Should we risk using anger to arouse America?

Summary:  Anger can be a political tool, motivating both an organization’s cadre and its mass audience. Too risky or the other available tool? Today we examine both sides of the issue, and end with a question for readers.

Danger: Angry American

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“As for those American soldiers asking, “Was our sacrifice in Fallujah worth it?,” one is at a loss about how to reply to the thought that comes to mind this week: No, it really wasn’t. It is time to get angry.”

— “What the War in Iraq Wrought“, Jon Lee Anderson, The New Yorker, 15 January 2014

I remain convinced that motivating Americans is the key to starting a reform movement, both to obtaining the key people necessary to build an organization — and to spur public interest and then involvement.  Appeals to logic and theory are insufficient. Anger is the key to arouse passion, and passion unlocks resources — people’s  time and money.

America, especially the construction of New America on the ruins of the old, provides a plethora of sparks to arouse anger. Jon Anderson mentions one. The bank bailouts rightly aroused anger that led to the Tea Party Movement. The ongoing diversion of Federal, State, and local tax dollars to the 1% provides another.

Readers objected in the comments that anger has an irrational component, easily exploited by unscrupulous leaders. Worse, it often precludes effective decision-making, the balancing of resources, goals, risk, and moral considerations. Too often it leads to futile, senseless violence.

These are all valid points. Consider the dark side of this quote I’ve often cited:

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Angry Kirk
The dark side of our hero. From “The Enemy Within”

“Telemachus, now is the time to be angry.”
— Odysseus to his son, when the time came to deal with the Suitors. From the movie The Odyssey (1997)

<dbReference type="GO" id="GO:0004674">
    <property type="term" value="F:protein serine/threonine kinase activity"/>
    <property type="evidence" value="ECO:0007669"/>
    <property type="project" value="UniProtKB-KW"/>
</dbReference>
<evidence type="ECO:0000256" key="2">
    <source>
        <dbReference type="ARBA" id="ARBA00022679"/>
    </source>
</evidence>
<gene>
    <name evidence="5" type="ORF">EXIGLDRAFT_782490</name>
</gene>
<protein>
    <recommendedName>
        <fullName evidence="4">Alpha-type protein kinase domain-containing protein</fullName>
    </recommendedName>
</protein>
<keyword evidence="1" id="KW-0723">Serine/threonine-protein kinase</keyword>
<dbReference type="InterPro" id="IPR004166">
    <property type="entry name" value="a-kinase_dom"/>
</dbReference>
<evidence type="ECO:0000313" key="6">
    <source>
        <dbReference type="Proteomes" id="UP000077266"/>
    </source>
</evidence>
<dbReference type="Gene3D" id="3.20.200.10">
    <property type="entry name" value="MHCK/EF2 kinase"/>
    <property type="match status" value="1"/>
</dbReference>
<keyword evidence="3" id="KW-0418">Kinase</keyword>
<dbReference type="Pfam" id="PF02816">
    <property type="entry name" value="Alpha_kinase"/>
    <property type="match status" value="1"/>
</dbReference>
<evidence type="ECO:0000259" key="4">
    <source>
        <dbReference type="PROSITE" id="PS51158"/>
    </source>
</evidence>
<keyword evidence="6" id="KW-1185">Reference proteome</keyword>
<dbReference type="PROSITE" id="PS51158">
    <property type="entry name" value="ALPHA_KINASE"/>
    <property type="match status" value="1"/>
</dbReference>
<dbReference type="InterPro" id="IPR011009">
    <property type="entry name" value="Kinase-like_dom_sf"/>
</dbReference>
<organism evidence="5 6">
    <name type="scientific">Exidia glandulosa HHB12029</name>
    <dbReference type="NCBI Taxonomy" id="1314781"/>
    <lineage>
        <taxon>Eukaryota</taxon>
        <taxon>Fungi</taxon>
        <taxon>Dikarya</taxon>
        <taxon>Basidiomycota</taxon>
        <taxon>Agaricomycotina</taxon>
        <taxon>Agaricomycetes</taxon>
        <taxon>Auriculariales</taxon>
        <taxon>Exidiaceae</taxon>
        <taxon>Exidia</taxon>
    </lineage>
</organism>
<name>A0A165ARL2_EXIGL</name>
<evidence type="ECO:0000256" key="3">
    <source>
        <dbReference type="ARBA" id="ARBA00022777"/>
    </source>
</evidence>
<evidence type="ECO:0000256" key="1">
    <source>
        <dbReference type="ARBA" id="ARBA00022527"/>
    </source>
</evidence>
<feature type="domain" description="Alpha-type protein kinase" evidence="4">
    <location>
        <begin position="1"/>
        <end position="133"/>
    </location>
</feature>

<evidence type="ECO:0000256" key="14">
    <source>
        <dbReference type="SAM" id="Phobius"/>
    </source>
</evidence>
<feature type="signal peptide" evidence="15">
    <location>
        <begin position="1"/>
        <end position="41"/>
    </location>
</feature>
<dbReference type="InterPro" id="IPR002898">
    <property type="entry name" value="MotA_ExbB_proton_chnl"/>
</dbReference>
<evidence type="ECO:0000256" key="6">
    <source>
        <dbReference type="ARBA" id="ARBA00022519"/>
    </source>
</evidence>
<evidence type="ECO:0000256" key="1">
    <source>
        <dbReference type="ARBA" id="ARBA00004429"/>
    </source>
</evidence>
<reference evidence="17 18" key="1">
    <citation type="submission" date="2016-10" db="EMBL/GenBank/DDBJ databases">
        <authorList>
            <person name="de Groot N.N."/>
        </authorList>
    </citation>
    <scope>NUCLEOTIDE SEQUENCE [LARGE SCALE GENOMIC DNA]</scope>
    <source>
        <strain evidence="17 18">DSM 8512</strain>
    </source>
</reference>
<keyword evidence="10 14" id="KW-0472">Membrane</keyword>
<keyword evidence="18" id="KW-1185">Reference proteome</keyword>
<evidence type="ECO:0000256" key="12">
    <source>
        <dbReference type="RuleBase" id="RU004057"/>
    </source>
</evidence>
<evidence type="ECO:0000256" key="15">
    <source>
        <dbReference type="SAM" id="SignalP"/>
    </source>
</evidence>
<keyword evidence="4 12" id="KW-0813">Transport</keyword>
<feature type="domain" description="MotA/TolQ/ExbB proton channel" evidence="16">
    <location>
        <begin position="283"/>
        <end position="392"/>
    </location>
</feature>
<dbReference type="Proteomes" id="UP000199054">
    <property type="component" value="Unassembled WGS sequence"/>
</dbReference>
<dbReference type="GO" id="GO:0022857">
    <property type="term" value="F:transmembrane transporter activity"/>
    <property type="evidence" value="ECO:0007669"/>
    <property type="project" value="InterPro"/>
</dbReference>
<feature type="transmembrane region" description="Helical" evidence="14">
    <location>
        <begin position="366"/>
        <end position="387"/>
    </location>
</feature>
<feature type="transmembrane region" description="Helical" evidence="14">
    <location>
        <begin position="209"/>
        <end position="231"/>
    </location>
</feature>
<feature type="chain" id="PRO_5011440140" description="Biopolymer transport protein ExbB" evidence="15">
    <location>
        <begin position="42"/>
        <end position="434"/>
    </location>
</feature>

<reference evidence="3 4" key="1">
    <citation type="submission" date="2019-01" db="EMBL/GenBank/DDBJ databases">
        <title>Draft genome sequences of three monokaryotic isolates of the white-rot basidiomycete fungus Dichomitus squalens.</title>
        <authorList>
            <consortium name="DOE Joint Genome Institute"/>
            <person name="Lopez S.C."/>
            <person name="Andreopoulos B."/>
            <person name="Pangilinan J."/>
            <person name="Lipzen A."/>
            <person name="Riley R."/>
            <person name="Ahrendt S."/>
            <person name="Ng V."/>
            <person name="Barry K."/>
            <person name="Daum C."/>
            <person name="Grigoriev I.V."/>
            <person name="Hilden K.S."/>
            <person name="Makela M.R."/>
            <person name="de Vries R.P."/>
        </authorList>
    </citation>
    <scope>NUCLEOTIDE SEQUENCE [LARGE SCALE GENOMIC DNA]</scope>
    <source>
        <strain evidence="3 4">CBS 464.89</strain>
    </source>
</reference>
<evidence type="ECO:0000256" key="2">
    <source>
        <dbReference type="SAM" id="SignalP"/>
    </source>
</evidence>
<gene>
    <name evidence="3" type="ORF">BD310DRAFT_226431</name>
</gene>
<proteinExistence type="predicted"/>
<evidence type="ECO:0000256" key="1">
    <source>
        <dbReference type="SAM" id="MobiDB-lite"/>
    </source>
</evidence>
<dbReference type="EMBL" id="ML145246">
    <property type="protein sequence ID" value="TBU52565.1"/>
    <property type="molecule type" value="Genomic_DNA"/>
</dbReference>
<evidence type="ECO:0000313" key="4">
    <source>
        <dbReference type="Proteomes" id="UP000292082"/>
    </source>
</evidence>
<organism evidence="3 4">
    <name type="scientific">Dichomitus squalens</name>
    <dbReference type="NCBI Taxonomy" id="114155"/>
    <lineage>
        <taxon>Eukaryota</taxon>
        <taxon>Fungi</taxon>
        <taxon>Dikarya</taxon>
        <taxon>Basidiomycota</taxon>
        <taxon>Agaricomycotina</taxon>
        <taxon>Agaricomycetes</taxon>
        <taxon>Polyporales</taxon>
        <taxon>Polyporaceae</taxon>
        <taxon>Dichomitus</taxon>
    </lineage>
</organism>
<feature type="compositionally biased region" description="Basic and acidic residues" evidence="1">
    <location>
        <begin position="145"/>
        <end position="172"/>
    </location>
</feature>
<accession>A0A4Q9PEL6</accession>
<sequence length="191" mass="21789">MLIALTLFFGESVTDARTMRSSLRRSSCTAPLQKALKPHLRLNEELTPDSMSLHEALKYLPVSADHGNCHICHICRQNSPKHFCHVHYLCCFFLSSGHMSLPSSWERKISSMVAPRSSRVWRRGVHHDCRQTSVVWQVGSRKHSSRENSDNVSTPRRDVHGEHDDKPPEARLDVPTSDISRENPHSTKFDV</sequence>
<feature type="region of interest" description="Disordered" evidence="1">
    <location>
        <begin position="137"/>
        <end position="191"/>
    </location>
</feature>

That’s a fun line. A powerful line. What followed warns us about unleashing rage.

Odysseus returns home after 20 years of war and travel, to find 108 men have been living in his house, suitors for his wife (thought to be a widow, living high at his expense. Seeing the living Odysseus, their legendary King, justly enraged, one of the suitors made a proper offer (from the book). Eurymachus:

“We will make everything good among ourselves, and pay you in full for all that we have eaten and drunk. Each of us shall pay you a fine worth 20 oxen, and we will keep on giving you gold and bronze till your heart is softened.”

Odysseus responds by the senseless slaughter of all 108 suitors. Of course, their relatives then come to kill him in revenge. Only divine intervention prevents repeated cycles of murder. Anger at work.

The Dangerous Path

The sharp instrument of anger often cuts the hand that wields it. Yet we can ransack the nation’s philosophy and theology classes and find few of the many people needed to undertake the long, difficult, often irksome tasks of reforming America. People to accept its weighty responsibility and the personal risks. Especially given the low odds of success. History shows that instead we should seek people burning with anger at what America has become.

How to manage this anger? American history provides lessons for us, examples of both failure and success.  Consider the many times people (non-State actors) have used violence: Native Americans, the anarchists, the radical leftists, many unions — all unsuccessfully. Successful political movements have abjured violence: the abolitionists (mostly), the suffragettes, the temperance movement, and the civil rights movement (especially in the Martin Luther King era, in the face of violence against them).

It’s easy to decide which to imitate.  Anger works, but only when channeled.

On the other hand, what’s the alternative to evoking anger — accepting the risks to gain its benefits?

Don’t bother looking for safe path to reform. We are far beyond the point of easy solutions. Choose among the dangers to find a way that however perilous might lead to a reformed America.

Question for Readers

How to reform America is the most requested subject in the comments. This is the 35th post discussing the mechanics of reform.

Here is a question for you (post your answer in the comments: on how many other websites have you seen this question raised by readers?  How many websites have discussions about the nuts and bolts of reforming America (not single issue or partisan politics) — beyond the usual “we must get everybody to think as one about ____”.  Naked Capitalism? Angry Bear? Huffington Post? Instapundit?